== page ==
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Pediatrics & Neonatal Care

Case Report Volume 5 Issue 8

A Case of Persistent Pneumonia In A Patient Of Ataxia Telangiectasia Telangiectasia

Mohannad Mannaa

Pediatric Pulmonology, University of Illinois College of Medicine, USA

Correspondence: Mohannad Mannaa, MD, Division Head, Pediatric Pulmonology, University of Illinois College of Medicine, USA

Received: September 10, 2016 | Published: December 7, 2016

Citation: DOI: 10.15406/jpnc.2016.05.00217

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Ataxia telangiectasia (AT) homozygotes have an increased risk for development of malignancies. Our patient, despite frequent courses of antibiotics, displayed persistent pulmonary infiltration, fever, and mediastinal enlarged lymph nodes on thoracic computed tomography. No infectious etiologies were established for the persistent pulmonary findings by fine needle biopsy, bronchopulmonary lavage and core lung biopsy. Histopathological examination of core lung biopsy revealed Hodgkin disease (HD).


A 6-year-old boy with AT presented with a 2-week history of fever, and cough, but no shortness breath, wheezing, weight loss. His pediatrician had made the diagnosis of right lower pneumonia as proven by chest x-ray. He was treated with azithromycin course. However, the patient did not improve and he was given a 10-day course of clindamycin in ED. The patient had no history of asthma, pneumonia, or recurrent otitis media. No history of chocking or coughing with feeding. He has an older brother with AT. He was admitted to our hospital because of persistent pneumonia and fever.

He was febrile but in no respiratory distress and no hypoxia. There were telangiectasias in the temporal and nasal parts of the conjunctivae. Chest auscultation revealed left sided crackles without wheezing. There was no evidence of clubbing or lymphadenopathy. He had mild gait ataxia. Results of a cardiac examination were negative. The rest of physical examination was unremarkable.

Laboratory data showed normal white cell count and negative blood culture.

Chest radiography showed right lower and middle lobe infiltrates (Figure 1). Because of these findings our pediatric pulmonary service was consulted.

Figure 1 Chest radiography showed right lower and middle lobe infiltrates.

High resolution CT scan (Figure 2) of the chest showed right lower and middle lobe lung infiltrates with significant hilar lymphadenopathy. Ultrasound guided Fine needle aspiration showed no malignant cells. The patient received 2weeks of piperacillin/tazobactam with no significant improvement so antibiotics were stopped for 3 days. Flexible bronchoscopy and core lung biopsy were scheduled. Flexible bronchoscopy and bronchoalveolar lavage (BAL) demonstrated a nonerythematous tracheobronchial tree and the histopathologic results revealed no malignant cells. Results of bacterial, viral, and fungal cultures from BAL fluid were negative. Core lung biopsy via thoracoscopy was obtained and revealed Hodgkin Lymphoma.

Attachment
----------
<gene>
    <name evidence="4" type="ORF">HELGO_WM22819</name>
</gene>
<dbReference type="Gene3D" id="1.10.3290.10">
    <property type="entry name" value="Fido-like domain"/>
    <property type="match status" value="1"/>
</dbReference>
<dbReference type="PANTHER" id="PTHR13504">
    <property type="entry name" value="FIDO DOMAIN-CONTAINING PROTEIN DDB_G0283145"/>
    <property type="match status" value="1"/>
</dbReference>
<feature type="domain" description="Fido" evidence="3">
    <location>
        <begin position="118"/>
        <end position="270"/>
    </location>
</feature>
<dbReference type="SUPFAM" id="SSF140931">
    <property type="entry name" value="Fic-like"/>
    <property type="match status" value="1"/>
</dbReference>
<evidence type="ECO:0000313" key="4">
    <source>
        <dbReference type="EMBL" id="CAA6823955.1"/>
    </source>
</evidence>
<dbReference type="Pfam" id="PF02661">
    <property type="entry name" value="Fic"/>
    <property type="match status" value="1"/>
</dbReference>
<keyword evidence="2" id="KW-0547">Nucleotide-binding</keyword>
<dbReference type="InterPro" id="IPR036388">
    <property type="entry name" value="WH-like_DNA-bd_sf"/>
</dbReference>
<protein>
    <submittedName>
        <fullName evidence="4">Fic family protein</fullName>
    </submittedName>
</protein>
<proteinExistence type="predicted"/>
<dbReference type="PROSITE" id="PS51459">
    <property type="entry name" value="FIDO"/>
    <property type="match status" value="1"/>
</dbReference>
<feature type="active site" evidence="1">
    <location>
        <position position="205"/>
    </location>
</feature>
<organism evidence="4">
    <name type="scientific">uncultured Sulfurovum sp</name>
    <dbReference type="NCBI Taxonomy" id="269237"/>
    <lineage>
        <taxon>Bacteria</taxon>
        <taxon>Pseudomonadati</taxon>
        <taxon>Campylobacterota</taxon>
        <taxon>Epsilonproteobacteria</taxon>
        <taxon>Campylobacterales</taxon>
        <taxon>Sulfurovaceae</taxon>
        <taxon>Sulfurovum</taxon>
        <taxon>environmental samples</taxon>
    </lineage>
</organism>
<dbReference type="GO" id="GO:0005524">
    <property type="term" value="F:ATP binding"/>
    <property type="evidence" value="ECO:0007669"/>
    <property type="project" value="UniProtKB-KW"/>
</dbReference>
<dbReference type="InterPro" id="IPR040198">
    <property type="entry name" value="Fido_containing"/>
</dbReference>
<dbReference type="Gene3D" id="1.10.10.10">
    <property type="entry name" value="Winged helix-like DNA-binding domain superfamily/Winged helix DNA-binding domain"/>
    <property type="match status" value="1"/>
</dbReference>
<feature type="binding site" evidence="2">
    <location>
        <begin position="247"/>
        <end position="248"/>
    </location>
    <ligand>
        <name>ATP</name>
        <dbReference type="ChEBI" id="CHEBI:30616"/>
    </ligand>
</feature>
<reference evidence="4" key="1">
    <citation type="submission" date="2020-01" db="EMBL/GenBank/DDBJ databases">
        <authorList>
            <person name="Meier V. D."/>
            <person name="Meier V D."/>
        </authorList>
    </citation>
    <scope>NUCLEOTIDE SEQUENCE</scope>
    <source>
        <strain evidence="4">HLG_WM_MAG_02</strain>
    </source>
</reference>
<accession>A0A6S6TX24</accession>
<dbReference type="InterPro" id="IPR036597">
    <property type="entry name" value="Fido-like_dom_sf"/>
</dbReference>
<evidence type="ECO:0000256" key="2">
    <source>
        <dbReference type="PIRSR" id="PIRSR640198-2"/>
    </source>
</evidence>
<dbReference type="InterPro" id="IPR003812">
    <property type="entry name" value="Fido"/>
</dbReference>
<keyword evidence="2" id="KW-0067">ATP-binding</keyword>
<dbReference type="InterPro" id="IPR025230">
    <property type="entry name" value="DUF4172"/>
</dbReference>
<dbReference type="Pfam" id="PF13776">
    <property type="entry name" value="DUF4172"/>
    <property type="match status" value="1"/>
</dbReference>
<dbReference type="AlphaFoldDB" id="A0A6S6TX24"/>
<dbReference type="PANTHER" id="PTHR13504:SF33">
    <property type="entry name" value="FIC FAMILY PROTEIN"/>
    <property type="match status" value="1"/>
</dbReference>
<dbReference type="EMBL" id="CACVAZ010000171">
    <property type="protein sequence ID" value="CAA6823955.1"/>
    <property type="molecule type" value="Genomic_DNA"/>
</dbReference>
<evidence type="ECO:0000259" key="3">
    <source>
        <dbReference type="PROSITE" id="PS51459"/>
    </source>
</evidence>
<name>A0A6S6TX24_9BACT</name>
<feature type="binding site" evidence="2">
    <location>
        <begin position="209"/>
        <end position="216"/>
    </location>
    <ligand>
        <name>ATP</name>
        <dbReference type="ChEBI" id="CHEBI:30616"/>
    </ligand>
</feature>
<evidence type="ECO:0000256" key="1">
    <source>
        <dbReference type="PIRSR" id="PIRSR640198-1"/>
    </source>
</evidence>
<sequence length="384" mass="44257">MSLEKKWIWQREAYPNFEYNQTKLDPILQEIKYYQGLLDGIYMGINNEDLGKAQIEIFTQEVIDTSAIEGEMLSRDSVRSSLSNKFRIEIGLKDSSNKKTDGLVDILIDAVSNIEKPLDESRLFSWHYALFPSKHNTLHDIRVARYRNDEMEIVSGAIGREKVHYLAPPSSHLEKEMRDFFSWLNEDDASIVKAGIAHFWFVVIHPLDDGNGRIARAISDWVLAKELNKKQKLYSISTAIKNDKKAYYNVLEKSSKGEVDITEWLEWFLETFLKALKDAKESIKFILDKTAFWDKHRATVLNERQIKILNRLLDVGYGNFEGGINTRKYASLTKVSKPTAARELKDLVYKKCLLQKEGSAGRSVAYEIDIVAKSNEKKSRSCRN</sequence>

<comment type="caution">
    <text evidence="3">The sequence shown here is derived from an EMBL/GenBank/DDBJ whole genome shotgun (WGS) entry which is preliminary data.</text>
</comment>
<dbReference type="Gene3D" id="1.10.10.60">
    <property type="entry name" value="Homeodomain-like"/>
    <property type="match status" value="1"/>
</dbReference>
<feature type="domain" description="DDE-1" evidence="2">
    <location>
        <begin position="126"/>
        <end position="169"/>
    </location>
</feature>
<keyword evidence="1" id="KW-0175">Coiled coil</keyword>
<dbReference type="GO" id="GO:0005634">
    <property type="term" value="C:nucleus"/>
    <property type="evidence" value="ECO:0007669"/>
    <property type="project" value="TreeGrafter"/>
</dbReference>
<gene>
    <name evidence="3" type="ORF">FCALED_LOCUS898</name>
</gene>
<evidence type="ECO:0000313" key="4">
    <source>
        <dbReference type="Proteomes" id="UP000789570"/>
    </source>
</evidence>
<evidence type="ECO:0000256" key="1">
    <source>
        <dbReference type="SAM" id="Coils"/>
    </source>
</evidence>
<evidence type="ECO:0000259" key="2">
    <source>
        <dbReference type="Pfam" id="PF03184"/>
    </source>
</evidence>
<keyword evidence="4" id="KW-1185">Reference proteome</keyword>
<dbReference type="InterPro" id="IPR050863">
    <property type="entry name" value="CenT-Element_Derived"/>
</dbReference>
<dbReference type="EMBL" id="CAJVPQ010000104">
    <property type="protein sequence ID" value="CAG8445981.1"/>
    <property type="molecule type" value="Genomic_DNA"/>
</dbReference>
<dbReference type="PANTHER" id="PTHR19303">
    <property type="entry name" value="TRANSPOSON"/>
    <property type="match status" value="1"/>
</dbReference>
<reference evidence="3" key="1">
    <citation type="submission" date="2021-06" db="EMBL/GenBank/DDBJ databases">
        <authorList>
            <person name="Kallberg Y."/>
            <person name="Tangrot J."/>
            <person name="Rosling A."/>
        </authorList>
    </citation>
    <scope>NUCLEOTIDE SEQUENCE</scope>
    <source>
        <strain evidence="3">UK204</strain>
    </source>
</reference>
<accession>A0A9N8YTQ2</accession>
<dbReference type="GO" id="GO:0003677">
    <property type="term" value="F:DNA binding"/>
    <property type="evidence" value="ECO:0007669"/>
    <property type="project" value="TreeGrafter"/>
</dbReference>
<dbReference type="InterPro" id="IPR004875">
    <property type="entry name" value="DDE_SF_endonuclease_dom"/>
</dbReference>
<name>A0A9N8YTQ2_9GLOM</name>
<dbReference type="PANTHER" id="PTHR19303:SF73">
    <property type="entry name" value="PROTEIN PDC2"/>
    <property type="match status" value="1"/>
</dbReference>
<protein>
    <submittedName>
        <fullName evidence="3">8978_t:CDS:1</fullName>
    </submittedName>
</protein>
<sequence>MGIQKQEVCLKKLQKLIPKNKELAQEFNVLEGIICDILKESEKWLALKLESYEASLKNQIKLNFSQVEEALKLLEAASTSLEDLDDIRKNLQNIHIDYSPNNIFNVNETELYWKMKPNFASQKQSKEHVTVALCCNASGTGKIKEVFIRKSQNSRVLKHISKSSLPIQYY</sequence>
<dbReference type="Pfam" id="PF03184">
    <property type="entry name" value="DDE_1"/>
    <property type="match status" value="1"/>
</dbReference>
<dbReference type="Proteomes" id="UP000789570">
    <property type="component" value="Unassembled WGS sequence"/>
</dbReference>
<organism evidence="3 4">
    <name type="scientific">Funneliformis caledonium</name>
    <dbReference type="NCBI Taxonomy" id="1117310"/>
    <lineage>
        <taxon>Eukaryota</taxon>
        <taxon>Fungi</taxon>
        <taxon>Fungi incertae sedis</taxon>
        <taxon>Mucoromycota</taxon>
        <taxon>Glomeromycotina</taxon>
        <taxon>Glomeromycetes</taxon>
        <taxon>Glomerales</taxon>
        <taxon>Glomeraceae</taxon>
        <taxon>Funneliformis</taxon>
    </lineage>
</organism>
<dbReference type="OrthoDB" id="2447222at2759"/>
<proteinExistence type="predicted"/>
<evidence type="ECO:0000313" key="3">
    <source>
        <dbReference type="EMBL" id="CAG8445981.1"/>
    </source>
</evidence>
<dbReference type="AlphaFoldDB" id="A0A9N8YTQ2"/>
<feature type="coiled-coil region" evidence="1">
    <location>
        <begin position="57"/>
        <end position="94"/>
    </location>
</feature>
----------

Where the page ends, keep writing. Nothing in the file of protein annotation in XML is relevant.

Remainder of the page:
Patient was transferred to Oncology services for treatment.

Figure 2 High resolution CT scan of the chest showed right lower and middle lobe lung infiltrates with significant hilar lymphadenopathy.


Ataxia-telangiectasia (A-T) is clinically heterogeneous autosomal recessive progressive multisystem disease. It is characterized by progressive neurodegenerative process, cerebellar ataxia, variable immunodeficiency with susceptibility to sinopulmonary infections, x-ray hypersensitivity, ocular and cutaneous telangiectasia, and markedly increased predisposition to malignancy.

The clinical and immunological presentation of ataxia-telangiectasia may differ even within the same family, as described by Soresina et al.1 Most patients tend to be wheelchair bound by their second decade. Fatality occurs in the fourth or fifth decade of life. The major causes of mortality are pulmonary infections or malignancies.

Patients with AT are at additional higher risk of malignancy than individuals with any other type of primary immunodeficiency.2 The most common malignancy is Non- Hodgkin lymphoma, but other malignancies could happen such as: Hodgkin's lymphoma, leukemia, astrocytoma, medulloblastoma, gastric carcinoma, and various cutaneous neoplasms. There are few reported cases of HD, as in our case, in A-T patients despite markedly increased risk of malignancies.

The lung involvement in AT might be caused by lung infection, interstitial lung disease due to autoimmunity and bronchiectasis secondary to recurrent infections, and abnormal lung repair as a part of AT. Recurrent sinopulmonary infections are common in AT because of the immune defect, suboptimal respiratory muscle strength, impaired airway clearance due to weak cough, swallowing dysfunction and chronic aspiration. The onset of these infections may be early in life or may be presented in 10 years or more and can lead to bronchiectasis.3

Our case showed that Hodgkin lymphoma could present as lung involvement. Malignancy should be considered when infectious cause cannot be established for persistent lung infiltrate and when there is lymphadenopathy. Patients with AT have very little lymphoid tissue, so the presence of adenopathy is highly worrisome for malignancy.



Conflicts of interest

The authors declare no conflict of interest.




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